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Before and After Hector
2014-03-05

 

Björn Krondorfer

The apartheid years. The Anglo-Boer War. Mix these two topics together and you are ensured of a vigorous debate.

This was exactly the result at the Centenary Complex Gallery recently. During a round-table discussion, Kovsie students analysed an artwork by Gerrit Hattingh entitled “Before and After Hector”. The artwork depicts the iconic photo of Hector Pieterson – taken during the 1976 Soweto Uprising – staged as an event in the Anglo-Boer War.

The artwork functioned as the focal point at an exhibition curated by Angela de Jesus.The exhibition formed part of the International Research Forum hosted by the UFS which explored the topic of Societies in the Aftermath of Mass Trauma and Violence.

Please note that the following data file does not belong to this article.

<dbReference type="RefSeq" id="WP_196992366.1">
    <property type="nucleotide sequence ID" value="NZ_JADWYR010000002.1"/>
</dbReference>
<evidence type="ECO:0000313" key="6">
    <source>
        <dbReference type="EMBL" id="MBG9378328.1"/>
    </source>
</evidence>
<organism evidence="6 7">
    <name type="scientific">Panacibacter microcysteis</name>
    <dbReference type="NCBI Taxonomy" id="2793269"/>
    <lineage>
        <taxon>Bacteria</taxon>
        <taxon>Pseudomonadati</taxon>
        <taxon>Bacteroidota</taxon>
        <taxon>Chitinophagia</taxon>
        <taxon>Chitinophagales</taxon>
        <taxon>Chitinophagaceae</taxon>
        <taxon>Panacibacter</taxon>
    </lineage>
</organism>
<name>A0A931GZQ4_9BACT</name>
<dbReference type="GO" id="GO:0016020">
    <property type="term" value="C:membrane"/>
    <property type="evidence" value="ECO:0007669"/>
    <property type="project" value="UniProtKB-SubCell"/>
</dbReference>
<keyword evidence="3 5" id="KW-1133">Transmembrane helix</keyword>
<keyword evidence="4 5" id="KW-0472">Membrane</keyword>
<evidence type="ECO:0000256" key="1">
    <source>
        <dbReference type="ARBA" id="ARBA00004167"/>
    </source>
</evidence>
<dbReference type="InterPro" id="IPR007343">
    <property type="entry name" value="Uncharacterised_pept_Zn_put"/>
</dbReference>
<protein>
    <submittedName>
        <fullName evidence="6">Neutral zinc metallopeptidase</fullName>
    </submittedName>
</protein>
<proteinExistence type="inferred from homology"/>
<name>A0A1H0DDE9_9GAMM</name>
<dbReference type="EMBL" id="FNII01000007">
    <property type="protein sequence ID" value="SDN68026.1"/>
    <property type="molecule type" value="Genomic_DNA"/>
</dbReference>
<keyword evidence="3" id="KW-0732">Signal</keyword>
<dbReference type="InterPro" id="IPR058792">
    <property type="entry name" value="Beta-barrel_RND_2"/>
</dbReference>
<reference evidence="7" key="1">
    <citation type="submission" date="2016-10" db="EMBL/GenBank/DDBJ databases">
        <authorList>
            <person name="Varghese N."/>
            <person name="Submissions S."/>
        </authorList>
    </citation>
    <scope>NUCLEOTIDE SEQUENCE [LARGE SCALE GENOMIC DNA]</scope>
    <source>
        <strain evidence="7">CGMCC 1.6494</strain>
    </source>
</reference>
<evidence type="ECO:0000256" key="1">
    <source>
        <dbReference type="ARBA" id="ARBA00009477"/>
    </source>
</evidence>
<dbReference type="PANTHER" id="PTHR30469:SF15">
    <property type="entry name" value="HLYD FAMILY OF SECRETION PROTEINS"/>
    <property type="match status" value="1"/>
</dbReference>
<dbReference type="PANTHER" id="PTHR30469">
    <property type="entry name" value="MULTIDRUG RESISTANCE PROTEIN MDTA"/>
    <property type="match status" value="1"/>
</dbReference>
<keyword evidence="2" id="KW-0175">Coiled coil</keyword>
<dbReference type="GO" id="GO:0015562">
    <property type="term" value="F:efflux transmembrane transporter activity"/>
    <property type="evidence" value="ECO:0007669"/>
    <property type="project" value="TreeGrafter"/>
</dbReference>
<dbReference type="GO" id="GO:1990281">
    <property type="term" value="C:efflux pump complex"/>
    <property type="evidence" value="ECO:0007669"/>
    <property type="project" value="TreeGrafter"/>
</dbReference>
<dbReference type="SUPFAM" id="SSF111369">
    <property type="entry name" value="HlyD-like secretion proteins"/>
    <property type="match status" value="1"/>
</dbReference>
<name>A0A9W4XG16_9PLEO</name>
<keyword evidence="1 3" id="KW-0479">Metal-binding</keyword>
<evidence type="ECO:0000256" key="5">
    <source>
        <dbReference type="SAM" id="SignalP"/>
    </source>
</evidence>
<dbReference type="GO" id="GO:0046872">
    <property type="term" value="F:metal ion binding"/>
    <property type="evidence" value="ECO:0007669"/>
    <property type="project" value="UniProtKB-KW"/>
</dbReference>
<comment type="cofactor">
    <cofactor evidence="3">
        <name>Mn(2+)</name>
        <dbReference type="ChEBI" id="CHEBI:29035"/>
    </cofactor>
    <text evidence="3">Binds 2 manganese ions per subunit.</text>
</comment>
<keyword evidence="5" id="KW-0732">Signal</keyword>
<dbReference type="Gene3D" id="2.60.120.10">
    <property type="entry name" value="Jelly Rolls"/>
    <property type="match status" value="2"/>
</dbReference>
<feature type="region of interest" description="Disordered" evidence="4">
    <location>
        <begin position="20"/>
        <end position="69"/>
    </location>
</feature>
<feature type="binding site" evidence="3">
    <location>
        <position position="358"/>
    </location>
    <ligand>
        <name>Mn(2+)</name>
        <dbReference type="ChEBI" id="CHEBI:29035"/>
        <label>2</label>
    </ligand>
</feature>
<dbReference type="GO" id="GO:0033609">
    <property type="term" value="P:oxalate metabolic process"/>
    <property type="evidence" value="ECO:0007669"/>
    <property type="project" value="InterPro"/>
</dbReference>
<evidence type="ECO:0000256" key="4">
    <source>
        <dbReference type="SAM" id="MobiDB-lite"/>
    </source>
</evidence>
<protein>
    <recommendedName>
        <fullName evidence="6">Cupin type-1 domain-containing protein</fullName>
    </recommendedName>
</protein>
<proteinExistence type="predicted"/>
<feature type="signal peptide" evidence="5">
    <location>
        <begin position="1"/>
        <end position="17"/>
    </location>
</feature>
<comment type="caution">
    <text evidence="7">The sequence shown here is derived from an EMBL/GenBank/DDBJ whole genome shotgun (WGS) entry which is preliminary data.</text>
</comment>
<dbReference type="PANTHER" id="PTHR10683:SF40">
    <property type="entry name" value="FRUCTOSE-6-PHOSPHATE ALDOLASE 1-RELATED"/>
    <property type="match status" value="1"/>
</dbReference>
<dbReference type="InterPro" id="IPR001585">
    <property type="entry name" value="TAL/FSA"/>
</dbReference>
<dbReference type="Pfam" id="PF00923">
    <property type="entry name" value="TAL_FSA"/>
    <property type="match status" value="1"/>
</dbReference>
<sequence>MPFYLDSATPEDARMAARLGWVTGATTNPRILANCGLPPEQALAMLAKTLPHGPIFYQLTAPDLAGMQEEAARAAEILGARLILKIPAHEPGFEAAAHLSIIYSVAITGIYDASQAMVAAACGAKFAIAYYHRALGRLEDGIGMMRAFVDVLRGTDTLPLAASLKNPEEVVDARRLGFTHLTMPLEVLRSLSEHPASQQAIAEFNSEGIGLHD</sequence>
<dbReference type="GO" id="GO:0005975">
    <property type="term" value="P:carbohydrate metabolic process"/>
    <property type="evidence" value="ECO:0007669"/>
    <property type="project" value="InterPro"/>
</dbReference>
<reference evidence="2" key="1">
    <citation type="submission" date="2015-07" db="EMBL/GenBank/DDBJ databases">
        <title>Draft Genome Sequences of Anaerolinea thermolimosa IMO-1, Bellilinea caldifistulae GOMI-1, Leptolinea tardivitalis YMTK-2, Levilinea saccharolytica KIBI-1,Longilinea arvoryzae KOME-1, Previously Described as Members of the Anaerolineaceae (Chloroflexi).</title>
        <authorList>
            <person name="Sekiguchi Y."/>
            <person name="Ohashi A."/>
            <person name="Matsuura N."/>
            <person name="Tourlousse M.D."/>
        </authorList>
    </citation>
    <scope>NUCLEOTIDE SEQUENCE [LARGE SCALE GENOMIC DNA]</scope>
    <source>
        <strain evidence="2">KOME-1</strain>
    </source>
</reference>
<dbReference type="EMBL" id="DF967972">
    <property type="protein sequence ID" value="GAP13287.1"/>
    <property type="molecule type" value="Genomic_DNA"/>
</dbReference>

The ensuing conversation did not disappoint. The photograph evoked a wide range of views and emotions as the students reflected on the historic image representing violent and painful events of our collective past. As the students robustly exchanged their opinions, they developed strategies to support the reconciliation process. The dialogue assisted these students in formulating ways to look back at our history and use this knowledge to carry our society past traumatic experiences.

Prof Pumla Gobodo-Madikizela, Senior Research Professor in the Office for Research on Trauma, Forgiveness and Reconciliation, was astounded at the level of insight and wisdom the students displayed. “I am pleased that our students came to join us around the table to discuss this portrait which is iconic globally; to engage and also give their own interpretations of what they know, and what they do not know about our historical past. The dialogue about the interweaving of the Hector Pieterson photograph with the story of black victims of the British concentration camps is one of the ways of exploring the views of the younger generation in the aftermath of mass trauma and violence in our collective history,” Prof Gobodo-Madikizela concluded at the end of the conversation.

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